‘Food’ for thought

8 years ago

To the editor:

Sometimes radio interviews seem promising. A recent one with Larry Olmstead, author of “Real Food, Fake Food”, revealed the following.

“Extra virgin” should be on the olive oil label, but up to 90 percent of those so labeled are not. Good olive oil is available from California and at least two other states, but the author of the book is partial to that from Australia, which is not always in stores here, so he orders it direct. Italian olive oil, long assumed to be the best, is only one of many on the market and may not be from olives grown in Italy. Instead, it may be imported from Spain, Greece or Tunisia, to be blended, packed and re-exported.

The Chesapeake Bay area in Maryland is still known for its crab cakes. However, the crab cakes may have fish and other filler added, and the crab may come from Asia.

According to the Food Fraud Institute at the University of Michigan, honey is the third most faked food in the U.S., often cut with high fructose corn syrup.

For the book’s author, food includes wine and liquor. Good wine comes from many states, but real champagne comes only from a certain region in France. The price of it may encourage buying sparkling wine instead.

Vodka comes in many flavors, including cinnamon roll. An ingredient used to stabilize liquor is also used in antifreeze.

For quality control, the safest “food” is Scotch whisky, the only thing being protected by Congress, which adopted the U.K.’s standard.

These revelations frustrated the interviewer, Diane Rehm, who kept asking, “Then what are we to do?” and “What do we buy?” As the radio program ended, I shook my head back and forth in disbelief, then just laughed and laughed. I concluded that the program was, if not too helpful, at least entertaining.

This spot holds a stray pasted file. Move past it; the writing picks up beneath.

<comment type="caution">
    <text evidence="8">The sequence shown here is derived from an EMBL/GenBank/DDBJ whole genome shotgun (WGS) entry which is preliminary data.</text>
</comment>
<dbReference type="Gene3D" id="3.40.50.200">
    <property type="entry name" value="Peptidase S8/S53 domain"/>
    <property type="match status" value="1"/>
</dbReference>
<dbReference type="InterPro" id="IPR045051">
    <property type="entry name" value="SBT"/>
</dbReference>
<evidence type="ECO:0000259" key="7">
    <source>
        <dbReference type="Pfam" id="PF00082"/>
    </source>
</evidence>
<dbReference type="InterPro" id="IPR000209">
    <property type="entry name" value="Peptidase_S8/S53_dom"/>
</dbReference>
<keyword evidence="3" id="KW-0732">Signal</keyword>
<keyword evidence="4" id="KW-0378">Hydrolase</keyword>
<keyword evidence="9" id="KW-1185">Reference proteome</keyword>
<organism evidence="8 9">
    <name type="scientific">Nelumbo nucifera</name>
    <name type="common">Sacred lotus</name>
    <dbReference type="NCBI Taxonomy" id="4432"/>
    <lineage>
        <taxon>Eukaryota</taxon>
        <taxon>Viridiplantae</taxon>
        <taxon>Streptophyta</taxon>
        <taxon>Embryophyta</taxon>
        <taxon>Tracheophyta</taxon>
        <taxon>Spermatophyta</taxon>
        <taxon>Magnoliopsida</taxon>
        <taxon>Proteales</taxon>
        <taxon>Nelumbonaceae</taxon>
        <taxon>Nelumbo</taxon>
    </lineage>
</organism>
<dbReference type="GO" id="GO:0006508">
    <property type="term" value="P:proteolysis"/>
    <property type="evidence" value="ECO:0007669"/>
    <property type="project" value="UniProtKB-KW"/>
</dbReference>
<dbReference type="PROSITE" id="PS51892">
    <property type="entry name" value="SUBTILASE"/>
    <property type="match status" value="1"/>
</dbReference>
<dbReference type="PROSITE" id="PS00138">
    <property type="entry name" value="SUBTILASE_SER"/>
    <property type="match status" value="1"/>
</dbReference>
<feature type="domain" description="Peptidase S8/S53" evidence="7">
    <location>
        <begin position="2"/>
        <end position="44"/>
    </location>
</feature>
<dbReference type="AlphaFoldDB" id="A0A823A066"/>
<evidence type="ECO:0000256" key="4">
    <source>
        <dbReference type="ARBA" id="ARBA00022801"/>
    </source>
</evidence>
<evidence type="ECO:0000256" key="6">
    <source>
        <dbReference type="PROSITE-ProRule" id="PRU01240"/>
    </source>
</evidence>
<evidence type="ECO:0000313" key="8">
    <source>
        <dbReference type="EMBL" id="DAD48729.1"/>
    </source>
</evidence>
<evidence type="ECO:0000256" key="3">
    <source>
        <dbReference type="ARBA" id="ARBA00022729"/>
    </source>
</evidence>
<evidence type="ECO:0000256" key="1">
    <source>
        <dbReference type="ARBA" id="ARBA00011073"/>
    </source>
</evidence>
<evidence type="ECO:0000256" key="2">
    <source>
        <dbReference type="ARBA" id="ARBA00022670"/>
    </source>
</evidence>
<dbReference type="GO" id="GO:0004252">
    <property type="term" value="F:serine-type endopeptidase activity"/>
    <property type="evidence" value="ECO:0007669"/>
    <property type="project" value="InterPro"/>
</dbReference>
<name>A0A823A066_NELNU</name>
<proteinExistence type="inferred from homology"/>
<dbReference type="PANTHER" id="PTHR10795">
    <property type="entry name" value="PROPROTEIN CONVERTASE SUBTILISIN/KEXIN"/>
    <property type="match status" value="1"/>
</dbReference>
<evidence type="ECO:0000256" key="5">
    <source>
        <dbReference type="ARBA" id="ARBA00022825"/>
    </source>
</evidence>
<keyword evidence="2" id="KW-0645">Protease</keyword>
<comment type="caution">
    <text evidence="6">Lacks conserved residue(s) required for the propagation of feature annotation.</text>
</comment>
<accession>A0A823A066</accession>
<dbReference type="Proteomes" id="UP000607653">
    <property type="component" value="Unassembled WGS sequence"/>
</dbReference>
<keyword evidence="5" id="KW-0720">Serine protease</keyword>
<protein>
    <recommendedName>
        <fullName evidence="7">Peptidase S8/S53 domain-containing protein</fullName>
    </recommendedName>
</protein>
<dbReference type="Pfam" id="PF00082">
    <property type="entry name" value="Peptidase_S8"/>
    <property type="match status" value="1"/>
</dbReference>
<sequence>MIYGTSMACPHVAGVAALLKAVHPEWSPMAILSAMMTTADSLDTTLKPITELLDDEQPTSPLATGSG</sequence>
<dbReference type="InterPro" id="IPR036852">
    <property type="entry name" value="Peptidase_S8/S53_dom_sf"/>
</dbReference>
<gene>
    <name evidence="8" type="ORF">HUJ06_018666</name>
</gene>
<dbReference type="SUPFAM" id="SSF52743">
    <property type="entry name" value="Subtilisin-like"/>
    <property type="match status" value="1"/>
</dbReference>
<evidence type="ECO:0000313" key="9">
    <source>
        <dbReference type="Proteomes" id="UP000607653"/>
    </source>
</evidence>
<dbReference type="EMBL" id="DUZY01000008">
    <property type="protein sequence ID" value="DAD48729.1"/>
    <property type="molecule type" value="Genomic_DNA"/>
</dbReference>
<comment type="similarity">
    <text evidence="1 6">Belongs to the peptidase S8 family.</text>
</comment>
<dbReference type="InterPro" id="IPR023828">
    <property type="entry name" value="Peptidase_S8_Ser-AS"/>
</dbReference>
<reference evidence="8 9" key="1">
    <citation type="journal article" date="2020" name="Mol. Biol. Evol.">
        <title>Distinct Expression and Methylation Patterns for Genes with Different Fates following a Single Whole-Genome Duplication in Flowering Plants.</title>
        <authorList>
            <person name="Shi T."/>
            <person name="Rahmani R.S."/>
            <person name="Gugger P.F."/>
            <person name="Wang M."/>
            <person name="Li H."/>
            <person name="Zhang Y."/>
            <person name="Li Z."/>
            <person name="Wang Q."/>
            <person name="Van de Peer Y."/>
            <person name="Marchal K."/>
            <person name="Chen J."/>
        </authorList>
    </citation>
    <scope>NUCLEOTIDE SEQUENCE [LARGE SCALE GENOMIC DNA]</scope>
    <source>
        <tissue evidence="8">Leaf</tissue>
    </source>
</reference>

However, Larry Olmstead mentioned the website, www.olive oil.com, which provided two helpful tidbits. One, the olive oil from Spain I have bought for years received high ratings from Consumer Reports. Two, olive oil should not be kept a long time after opening. So my choice of a pint bottle over the quart one was wise.

Knowing about size years ago would have saved me a bit of grief. At the time I was buying a gallon metal can and usually dividing the oil into four quart bottles – except when I let the can sit on a shelf high up in the basement. One time, opening the top correctly defeated me and a small part apparently remained open – as I realized when I looked down in and saw in the little remaining oil a small mouse, quite dead.

I regret having told a neighbor, as she still mentions it every few years. Otherwise, I could remember that of course, I never had mice in the basement. Another one I never had ended up in a large plastic waste container with a lid that rocked, so just a touch pushed it down. A gift at the time, it was too big for the kitchen, so I used it in the basement as a clothes hamper. When a tiny mouse touched the lid, whoops! Once in, no way out.

Obviously, I have never had mice in the basement or anywhere else, simply because my unusual “traps” have been effective.

Byrna Porter Weir
Rochester, N.Y.